A Wishing Wall – A Modern Parable

Note: First posted, September 18, 2014

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Walking through the storm, her face stung, pelted by fierce sheets of rain and a random shard of sleet, she approached the line that separated them; one made bold, inerasable, incapable of being washed away, rigid and firm with stones, some small, some large, all perched one upon another, reaching a height tall enough to make it hard for them to see each other.

stone wall2

But just as the wall was there (long in place and long before she moved there, though that, too, was long ago), she believed and, so, she knew, as improbable as the notion seemed to her, that her neighbor was there, always there…

Waiting.

Watching.

Wishing, wanting, willing that no stone fall from its place…

And if one did (as stones, by virtue of the constant, if oft imperceptible, shifting of the earth beneath coupled with gravity’s ceaseless power, have a way of doing), being sure to replace it. Thus, assuring that there would not be (that there could not be) a breach that might allow someone or something from the outside in or from the inside out; for, then, what good would it do, what good would it be to have a wall?

Yes, she believed, so, she knew that her neighbor was there; who, because of the wall, never was a neighbor, rather always a stranger.

That always made her sad. And mad. Sad and mad enough that, finally, after praying over the matter, she decided that she could live no longer, but would rather die with her neighbor being a stranger. (To be so close always, yet so far away always was like death anyway.)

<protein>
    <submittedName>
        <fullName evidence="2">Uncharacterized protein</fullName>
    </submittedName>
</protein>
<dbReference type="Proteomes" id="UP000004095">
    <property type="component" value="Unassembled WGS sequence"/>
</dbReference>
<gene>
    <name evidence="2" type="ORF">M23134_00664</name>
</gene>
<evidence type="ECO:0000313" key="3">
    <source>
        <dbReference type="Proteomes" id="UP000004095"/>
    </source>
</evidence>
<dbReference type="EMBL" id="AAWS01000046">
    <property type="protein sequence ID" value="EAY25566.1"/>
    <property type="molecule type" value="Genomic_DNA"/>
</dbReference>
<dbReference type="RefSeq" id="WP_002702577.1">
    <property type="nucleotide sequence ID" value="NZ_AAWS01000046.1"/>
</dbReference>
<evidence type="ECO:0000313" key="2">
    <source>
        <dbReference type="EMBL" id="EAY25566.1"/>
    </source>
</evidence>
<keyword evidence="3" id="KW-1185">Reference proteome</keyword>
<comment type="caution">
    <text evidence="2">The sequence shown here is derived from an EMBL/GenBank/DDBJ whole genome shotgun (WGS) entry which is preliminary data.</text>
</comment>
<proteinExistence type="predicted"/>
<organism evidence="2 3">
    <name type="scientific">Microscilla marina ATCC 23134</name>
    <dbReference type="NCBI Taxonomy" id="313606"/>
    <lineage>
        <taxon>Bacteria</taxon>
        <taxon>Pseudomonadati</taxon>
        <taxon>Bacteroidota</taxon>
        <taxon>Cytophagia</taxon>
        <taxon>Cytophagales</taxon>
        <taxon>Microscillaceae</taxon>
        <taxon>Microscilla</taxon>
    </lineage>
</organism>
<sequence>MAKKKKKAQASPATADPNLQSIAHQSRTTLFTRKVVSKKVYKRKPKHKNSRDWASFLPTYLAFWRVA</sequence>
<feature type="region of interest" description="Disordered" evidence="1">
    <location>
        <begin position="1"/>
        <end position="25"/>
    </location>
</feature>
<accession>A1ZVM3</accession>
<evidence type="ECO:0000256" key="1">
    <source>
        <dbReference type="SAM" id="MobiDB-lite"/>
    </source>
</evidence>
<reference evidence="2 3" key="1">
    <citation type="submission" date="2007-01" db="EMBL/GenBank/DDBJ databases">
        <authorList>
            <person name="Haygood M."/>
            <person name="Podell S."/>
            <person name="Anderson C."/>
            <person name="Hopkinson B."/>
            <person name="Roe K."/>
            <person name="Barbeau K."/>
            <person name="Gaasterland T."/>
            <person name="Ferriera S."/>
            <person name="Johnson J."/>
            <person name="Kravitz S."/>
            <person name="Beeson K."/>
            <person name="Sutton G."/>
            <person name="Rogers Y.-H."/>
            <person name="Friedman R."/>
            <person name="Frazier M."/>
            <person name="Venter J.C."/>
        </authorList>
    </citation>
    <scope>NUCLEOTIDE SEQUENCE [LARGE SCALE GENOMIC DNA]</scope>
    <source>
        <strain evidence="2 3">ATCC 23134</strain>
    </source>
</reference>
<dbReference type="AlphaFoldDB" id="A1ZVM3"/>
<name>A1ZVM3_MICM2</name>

As she believed, so, she knew that her neighbor, the stranger was there, always there – waiting, watching, wishing, wanting, willing for no stone to go falling – she came.

(She could have waited for a bright and cloudless day, for then they could see more clearly, talk more freely, and hear more easily. But weather be damned! This – being always so near, yet always so far, being neighbors, but truly strangers – was like death. Thus, bad enough that something, anything had to be done, it had to be done now, even without the light and warmth of the sun!)

And, she knew, with the wall so high, that her neighbor, the stranger wouldn’t, couldn’t detect her coming (for, if knowing that she was coming, she believed, so, she knew that her neighbor, the stranger would go running away).

Reaching and placing a hand on the wall, under her breath muttering, protesting its very presence, grumbling too, about her neighbor, the stranger, she stood on tiptoe and saw the top of her neighbor’s, the stranger’s head.

Hello!” she said, yelling, yearning to be heard over the wind’s yowling.

Hello!” Quickly, she answered.

Surprised that her neighbor, the stranger replied and didn’t make a hasty retreat, her heart skipped a beat. Suddenly at a loss for words, she stammered, “I…I…I came, um…to talk with you…uh, about…about…”

“The wall?”

She was shocked, and all the more because her neighbor, the stranger, had put her hands on top of the wall, pulling herself up to the point that they, even through the rain, eye to eye could see. Her neighbor, the stranger, had a kind face, she thought, and, even with the rain, she could see an unmistakable torrent of tears pouring down her neighbor’s, the stranger’s face.

“Y…y…yes! How…how did you…how could you know?”

“I’ve been here. Always. Since the day you moved in, though, now, so long ago. I’ve been waiting, watching, wishing, wanting, willing for you to come. I’ve been wondering if ever you wondered, too, whether you’d help me take down this wall that gets in our way, that keeps us at bay, that won’t let us be neighbors, for I cannot do it by myself. Will you help me?”

Helping hands

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